BRUSSELS (Reuters) - Public debt in Greece and Italy, the two most indebted countries in the euro zone, grew last year while the bloc as a whole saw its liabilities decrease, the European Union statistics office said on Tuesday.
Rome’s growing debt, which is also higher than Brussels had predicted, is seen as further stretching EU fiscal rules that require countries with high debts to gradually bring them down.
Italy, whose eurosceptic government adopted free-spending policies last year that have so far had little impact on growth, had debt equivalent to 132.2 percent of national output in 2018, or 2.3 trillion euros ($2.5 trillion), up from 131.4 percent in the previous year, Eurostat said.
Up to 0.2 percent of the Italian debt was due to derivative contracts, which are usually used to hedge against risks but triggered losses for 4.7 billion euros in 2018, Eurostat data show. Other euro zone countries have reduced their debt thanks to derivatives.
Although Rome has decreased its losses on derivatives from the 5.4 billion euros posted in 2017, the negative impact over the country’s debt has exceeded 25 billion since 2015, data show.
The European Commission, which monitors euro zone states’ budgets, refrained in December from starting disciplinary steps against Italy over its growing debt.
It predicted then that Italian debt would be 131.1 percent of gross domestic product in 2018 — lower than Tuesday’s data showed.
The Commission has said it will reassess Rome’s compliance with EU fiscal rules, including the requirement to cut debt, in June, taking into account the final debt data from Eurostat.
A spokeswoman for the EU executive declined to comment on the new figures released by Eurostat.
She said Brussels’ new evaluation of Italy’s position will also be based on new forecasts due in May of debt developments, and on Italy’s report on its fiscal plans for the next three years which Rome had just submitted.
Italy’s 10-year government bond yield jumped to its highest in seven weeks on Tuesday, pushed up mostly by unease over government infighting and an upcoming ratings review.
Italy bucked the euro zone trend, as overall debt in the 19-country currency bloc fell to 85.1 percent of GDP last year from 87.1 percent in 2017, Eurostat said.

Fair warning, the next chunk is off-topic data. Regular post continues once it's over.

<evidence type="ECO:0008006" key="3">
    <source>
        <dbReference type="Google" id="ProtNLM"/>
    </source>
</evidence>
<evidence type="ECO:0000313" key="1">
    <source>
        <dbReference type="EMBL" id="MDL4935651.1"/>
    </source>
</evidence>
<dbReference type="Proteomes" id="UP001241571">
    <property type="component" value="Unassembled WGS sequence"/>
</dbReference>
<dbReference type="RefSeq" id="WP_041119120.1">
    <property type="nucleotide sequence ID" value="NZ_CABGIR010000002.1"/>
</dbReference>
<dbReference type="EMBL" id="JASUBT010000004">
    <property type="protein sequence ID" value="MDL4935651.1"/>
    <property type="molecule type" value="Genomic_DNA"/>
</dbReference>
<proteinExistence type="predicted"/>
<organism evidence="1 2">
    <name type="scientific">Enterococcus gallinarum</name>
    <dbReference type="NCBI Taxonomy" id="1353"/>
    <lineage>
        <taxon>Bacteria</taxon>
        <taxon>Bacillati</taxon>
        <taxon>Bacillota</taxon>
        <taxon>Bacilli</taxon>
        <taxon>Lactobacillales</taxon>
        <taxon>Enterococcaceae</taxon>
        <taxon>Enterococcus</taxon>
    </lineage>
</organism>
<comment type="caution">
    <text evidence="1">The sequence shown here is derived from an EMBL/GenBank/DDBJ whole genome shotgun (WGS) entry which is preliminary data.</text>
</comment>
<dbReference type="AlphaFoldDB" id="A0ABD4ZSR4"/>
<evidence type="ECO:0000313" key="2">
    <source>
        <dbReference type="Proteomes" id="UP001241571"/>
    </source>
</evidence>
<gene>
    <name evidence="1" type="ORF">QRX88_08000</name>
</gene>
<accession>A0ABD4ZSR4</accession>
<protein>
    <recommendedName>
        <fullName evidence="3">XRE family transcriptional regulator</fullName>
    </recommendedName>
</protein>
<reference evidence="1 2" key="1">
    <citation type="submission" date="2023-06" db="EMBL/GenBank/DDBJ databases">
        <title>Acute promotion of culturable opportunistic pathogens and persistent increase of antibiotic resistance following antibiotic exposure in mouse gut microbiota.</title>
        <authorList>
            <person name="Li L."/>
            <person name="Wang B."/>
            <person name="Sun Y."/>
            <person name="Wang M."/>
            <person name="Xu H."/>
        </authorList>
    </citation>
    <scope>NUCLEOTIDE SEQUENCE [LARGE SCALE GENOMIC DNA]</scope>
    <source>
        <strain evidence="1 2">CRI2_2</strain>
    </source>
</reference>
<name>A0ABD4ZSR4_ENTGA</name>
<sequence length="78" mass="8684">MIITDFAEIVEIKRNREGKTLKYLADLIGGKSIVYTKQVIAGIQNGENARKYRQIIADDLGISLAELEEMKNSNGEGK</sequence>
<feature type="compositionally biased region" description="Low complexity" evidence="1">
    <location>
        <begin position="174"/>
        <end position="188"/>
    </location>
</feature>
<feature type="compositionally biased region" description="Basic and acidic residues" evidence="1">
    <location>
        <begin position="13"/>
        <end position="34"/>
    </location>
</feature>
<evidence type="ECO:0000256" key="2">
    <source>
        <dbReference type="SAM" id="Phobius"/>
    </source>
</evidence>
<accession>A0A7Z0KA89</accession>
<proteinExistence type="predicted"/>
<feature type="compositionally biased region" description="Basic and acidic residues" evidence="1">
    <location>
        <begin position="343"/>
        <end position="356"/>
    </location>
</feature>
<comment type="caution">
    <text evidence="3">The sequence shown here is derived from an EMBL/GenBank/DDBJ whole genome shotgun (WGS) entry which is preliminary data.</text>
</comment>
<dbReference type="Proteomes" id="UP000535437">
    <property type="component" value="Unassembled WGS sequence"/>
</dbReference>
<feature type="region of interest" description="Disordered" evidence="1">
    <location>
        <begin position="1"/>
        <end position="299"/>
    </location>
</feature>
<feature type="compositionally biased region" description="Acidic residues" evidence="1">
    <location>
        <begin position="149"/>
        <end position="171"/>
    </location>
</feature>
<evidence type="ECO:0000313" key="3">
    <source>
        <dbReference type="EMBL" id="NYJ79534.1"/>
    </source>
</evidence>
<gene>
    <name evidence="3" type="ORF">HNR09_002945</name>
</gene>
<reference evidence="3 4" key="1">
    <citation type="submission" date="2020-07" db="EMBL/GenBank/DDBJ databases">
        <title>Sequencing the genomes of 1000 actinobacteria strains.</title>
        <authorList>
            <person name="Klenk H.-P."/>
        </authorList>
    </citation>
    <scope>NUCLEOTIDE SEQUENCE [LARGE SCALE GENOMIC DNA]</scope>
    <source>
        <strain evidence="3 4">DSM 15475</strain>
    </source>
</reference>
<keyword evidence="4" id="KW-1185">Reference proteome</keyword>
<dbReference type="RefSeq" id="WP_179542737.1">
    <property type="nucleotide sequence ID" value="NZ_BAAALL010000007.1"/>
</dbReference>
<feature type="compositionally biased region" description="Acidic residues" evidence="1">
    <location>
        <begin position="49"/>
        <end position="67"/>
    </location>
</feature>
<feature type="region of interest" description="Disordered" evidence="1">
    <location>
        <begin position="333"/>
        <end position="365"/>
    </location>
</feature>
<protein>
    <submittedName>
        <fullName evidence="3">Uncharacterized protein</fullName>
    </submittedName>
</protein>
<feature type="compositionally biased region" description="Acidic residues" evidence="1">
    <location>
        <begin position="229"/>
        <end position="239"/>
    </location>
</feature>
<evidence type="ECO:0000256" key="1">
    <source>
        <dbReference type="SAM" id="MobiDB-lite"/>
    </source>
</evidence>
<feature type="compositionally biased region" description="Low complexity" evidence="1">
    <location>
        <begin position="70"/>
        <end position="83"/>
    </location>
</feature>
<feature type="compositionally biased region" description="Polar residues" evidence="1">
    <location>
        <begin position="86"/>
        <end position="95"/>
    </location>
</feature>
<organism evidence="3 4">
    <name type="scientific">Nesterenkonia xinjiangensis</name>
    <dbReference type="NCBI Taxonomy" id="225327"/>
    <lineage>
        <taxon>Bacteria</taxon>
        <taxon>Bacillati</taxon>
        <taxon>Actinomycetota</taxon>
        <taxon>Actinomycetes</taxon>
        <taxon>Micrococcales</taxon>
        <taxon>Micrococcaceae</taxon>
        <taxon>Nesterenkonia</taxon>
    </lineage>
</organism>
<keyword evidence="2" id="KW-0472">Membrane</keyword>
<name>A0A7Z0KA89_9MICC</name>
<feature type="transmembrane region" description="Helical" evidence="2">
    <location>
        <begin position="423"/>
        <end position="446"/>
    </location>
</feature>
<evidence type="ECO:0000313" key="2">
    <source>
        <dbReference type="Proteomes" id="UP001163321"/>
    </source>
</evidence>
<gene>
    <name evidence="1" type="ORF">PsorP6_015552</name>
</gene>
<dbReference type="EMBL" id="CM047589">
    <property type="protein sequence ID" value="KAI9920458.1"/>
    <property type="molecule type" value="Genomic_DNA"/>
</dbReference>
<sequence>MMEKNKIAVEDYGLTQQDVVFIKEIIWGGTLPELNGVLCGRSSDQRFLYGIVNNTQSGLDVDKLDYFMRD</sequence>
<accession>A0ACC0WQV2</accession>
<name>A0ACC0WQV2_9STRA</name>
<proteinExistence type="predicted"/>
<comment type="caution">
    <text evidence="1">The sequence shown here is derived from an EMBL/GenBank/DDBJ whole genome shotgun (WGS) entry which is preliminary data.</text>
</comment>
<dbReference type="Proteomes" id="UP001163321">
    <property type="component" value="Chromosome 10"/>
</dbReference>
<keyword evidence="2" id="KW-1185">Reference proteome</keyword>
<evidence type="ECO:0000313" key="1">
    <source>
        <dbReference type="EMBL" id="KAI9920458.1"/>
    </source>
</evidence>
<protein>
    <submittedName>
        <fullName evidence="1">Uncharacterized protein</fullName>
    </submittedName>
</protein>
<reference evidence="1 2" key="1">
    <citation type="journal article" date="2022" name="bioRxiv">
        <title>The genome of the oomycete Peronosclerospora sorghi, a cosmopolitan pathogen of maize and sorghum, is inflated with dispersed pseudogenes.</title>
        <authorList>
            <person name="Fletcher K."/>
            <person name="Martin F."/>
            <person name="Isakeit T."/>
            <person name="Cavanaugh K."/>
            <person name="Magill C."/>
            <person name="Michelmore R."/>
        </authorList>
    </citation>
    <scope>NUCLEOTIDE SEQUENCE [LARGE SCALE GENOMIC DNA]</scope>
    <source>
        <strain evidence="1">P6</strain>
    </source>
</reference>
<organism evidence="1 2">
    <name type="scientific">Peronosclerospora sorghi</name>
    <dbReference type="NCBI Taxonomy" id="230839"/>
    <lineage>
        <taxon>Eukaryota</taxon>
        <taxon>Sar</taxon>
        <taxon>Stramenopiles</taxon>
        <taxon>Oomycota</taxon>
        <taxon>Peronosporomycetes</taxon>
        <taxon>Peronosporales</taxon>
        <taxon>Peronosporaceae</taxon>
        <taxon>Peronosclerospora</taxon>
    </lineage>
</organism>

The bloc’s aggregated budget deficit also dropped to 0.5 percent of GDP from 1.0 percent in 2017.
The fall coincided with Germany’s reduction of its debt to 60.9 percent of GDP, from 64.5 percent in 2017. The bloc’s largest economy also widened its public surplus to 1.7 percent of output from 1.0 percent in 2017.
In Greece, debt climbed to 181.1 percent of GDP in 2018, the largest ratio in the euro zone.
The increase from 176.2 percent in 2017 was mostly due to the last installment of euro zone creditors’ loans as part of the country’s third bailout program which ended last summer.
The recent exit from the bailout program exempts Greece from the normal application of EU rules that require countries with public debt above the 60 percent of GDP threshold allowed by EU law to cut the excess by 5 percent a year.
Cyprus, another of the bloc’s most indebted countries, saw its debt rise to 102.5 percent of GDP from 95.8 percent.
Portugal, which was also bailed out during the euro zone’s debt crisis, saw its debt fall to 121.5 percent of output from 124.8 percent, while Belgium’s debt declined to 102.0 percent of GDP last year from 103.4 percent in 2017.
French public debt was stable at 98.4 percent of output, while the country’s budget deficit dropped to 2.5 percent of GDP from 2.8 percent in 2017.
Reporting by Francesco Guarascio; additional reporting by Lefteris Papadimas in Athens and Giuseppe Fonte in Rome; Editing by Angus MacSwan